The best thing that could happen is that Measure #2 goes down to defeat.  But, that we the citizens and property owners of ND put pressure on our state legislators to revamp to property tax system providing relief for property owners but ensuring that tax revenues remain at sufficient levels to maintain the funding needed.  Since property values keep rising 10-12% per year in central and western North Dakota, property taxes keep going up and up based on the assessed values.  It is absolutely ridiculous that there is so much money in surplus when there are so many needs throughout the state for infrastructure, emergency services, road repairs, flood control, etc. etc. etc.

That's exactly what it will end up being.  Year round, full time legislature.  You vote for my project and I'll vote for yours.  You give me x amount of $ and I'll make sure you get your $$.  So much for less government..............

Come on KIL ND lacky's - you've got to be kidding us? Full time legislature? Why? Are they full time figuring out all the "k-12" budgets. There are liars, damn liars and then there is Keep It Local ND. Enough said. All these arguments don't have a leg to stand on and they know it - too bad they are playing you for fools. You either own your home after June 13, or you don't. One of the groups is right - one is wrong. One is for and by the citizens, the other for special interests and the good ole boys network. You figure it out.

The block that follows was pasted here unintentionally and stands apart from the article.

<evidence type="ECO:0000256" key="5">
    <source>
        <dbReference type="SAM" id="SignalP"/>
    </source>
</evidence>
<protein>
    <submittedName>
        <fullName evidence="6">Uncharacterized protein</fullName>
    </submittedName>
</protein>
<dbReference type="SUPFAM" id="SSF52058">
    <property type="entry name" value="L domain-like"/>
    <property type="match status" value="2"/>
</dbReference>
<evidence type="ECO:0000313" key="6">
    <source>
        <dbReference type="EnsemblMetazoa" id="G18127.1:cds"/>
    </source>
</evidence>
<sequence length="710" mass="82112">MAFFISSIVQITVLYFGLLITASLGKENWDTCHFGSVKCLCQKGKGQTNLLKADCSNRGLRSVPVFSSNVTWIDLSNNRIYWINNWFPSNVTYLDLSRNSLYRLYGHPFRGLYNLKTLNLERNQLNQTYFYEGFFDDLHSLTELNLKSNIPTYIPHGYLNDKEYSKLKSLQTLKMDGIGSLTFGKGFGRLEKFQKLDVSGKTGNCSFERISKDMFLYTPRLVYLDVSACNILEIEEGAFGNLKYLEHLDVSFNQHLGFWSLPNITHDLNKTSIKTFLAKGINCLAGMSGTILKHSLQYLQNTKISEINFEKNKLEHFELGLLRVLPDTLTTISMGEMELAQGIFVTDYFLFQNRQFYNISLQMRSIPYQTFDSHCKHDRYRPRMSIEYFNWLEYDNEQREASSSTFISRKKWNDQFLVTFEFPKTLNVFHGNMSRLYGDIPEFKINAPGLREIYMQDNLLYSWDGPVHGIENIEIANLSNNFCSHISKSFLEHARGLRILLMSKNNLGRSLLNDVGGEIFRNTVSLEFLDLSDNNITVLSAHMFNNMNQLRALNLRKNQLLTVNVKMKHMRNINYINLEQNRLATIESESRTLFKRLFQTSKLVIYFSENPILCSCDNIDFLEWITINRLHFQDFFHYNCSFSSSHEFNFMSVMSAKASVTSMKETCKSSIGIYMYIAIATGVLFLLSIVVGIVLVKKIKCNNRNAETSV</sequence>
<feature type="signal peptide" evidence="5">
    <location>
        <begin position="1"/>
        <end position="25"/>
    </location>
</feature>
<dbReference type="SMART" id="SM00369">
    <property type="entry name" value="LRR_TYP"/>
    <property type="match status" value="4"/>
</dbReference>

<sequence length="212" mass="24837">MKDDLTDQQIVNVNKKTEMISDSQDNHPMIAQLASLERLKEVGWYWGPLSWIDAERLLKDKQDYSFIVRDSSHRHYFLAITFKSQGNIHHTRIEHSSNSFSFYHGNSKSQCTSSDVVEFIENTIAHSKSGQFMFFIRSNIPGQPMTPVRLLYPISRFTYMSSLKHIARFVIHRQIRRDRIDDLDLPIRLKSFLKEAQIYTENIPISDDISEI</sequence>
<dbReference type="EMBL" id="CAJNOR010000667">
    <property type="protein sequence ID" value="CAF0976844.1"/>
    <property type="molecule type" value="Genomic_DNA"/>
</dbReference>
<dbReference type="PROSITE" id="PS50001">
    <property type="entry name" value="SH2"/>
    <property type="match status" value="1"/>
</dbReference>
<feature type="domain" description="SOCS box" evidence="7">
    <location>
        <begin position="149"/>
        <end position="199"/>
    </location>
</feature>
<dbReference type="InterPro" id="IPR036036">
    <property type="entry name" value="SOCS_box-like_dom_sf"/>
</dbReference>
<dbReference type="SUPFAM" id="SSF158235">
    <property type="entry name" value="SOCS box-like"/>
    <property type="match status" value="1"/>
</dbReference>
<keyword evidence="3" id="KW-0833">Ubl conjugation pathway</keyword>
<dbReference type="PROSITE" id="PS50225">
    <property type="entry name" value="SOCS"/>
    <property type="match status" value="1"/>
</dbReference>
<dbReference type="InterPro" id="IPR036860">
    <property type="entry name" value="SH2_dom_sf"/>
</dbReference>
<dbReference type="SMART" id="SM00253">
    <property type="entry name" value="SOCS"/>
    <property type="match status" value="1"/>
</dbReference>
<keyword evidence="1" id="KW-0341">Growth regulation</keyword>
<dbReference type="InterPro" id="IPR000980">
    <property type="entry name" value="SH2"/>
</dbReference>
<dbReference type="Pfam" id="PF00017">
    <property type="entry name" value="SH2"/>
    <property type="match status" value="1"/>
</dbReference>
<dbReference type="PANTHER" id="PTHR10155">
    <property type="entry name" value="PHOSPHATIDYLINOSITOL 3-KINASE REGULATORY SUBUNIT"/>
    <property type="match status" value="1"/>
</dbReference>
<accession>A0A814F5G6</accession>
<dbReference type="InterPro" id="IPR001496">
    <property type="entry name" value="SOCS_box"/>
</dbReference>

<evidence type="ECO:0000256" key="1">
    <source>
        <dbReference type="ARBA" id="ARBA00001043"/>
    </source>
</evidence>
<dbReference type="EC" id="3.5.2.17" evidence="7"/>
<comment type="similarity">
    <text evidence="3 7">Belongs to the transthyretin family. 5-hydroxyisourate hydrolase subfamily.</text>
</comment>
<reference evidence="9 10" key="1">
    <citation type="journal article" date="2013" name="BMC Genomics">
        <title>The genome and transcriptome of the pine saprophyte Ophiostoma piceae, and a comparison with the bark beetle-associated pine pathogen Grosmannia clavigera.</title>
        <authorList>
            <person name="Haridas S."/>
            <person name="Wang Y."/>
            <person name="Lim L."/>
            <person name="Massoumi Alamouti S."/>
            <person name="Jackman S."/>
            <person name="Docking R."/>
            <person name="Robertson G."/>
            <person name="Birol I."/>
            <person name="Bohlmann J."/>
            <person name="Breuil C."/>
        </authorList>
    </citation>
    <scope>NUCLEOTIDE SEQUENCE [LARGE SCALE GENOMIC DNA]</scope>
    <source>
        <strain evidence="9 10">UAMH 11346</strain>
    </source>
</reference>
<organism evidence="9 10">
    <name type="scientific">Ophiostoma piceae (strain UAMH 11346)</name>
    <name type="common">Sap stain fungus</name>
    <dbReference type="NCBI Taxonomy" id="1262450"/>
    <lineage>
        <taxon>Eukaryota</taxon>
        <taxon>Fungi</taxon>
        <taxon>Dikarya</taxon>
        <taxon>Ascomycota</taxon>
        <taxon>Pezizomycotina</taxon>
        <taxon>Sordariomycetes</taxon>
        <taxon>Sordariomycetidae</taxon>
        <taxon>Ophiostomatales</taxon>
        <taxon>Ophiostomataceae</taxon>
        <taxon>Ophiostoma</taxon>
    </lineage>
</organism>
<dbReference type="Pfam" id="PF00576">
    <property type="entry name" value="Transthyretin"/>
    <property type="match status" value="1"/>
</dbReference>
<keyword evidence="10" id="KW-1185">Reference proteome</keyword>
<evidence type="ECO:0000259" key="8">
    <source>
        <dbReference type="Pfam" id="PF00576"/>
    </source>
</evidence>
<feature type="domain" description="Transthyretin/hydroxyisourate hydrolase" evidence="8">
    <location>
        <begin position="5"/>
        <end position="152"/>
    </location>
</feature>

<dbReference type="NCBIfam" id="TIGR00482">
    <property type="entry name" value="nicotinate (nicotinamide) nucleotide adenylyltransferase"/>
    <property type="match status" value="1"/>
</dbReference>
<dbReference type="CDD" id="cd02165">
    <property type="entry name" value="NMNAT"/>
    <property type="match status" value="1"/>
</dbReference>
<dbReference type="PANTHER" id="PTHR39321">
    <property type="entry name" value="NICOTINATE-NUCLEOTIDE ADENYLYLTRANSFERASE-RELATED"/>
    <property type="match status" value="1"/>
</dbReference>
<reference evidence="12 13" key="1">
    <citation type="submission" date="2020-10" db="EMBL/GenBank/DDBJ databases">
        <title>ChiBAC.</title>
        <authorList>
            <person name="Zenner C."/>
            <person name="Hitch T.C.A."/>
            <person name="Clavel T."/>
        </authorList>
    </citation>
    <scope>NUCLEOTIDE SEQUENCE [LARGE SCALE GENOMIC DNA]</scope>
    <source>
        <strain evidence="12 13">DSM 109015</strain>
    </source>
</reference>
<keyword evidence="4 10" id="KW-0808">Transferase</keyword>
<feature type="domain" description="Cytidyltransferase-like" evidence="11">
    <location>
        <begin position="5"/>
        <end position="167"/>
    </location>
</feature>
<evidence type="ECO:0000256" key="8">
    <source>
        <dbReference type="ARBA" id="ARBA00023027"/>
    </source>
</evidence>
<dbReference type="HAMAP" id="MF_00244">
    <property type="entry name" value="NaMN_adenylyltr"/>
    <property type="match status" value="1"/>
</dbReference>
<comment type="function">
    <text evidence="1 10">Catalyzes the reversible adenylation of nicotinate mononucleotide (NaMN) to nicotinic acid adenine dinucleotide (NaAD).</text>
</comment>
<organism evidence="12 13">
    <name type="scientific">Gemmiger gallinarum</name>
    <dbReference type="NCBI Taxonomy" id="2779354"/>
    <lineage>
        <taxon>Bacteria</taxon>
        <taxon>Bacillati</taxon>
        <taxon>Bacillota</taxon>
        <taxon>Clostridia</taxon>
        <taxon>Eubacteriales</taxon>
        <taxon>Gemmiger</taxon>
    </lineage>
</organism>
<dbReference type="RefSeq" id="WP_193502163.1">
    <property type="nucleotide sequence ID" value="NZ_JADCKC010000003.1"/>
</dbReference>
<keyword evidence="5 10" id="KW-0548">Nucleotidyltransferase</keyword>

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Allen Said:

eyexer Said:
like I pointed out before, currently the state takes in 5 million a day in oil revenues.  And that is going to continue to escalate.  Currently there's roughly 5,000 wells.  28,000 expected when the drilling subsides.  So the state will eventually take in 25 million a day.  at the current revenue collection your 126 million will be paid in 32 days of oil revenue.  when the drilling subsides it'll be paid in six days.  your argument holds no water

Pretty effing tough to ever take you seriously from here on out when you claim to be a conservative.  That money being "taken in" is largely money taken from fellow North Dakotans, so you are now proudly proclaiming yourself as a big redistribution of wealth kind of guy?

You also have math/logic errors.  The state is currently seeing around a half-million barrels of oil per day of production.  Most think this will peak at something around 800,000 barrels per day.  The State's share of this is about 11.5%, that which is received in taxes (fwiw, most State leases are around 12% so whether you wish to argue how much comes from taxes vs royalties isn't relevant to the total dollar amount).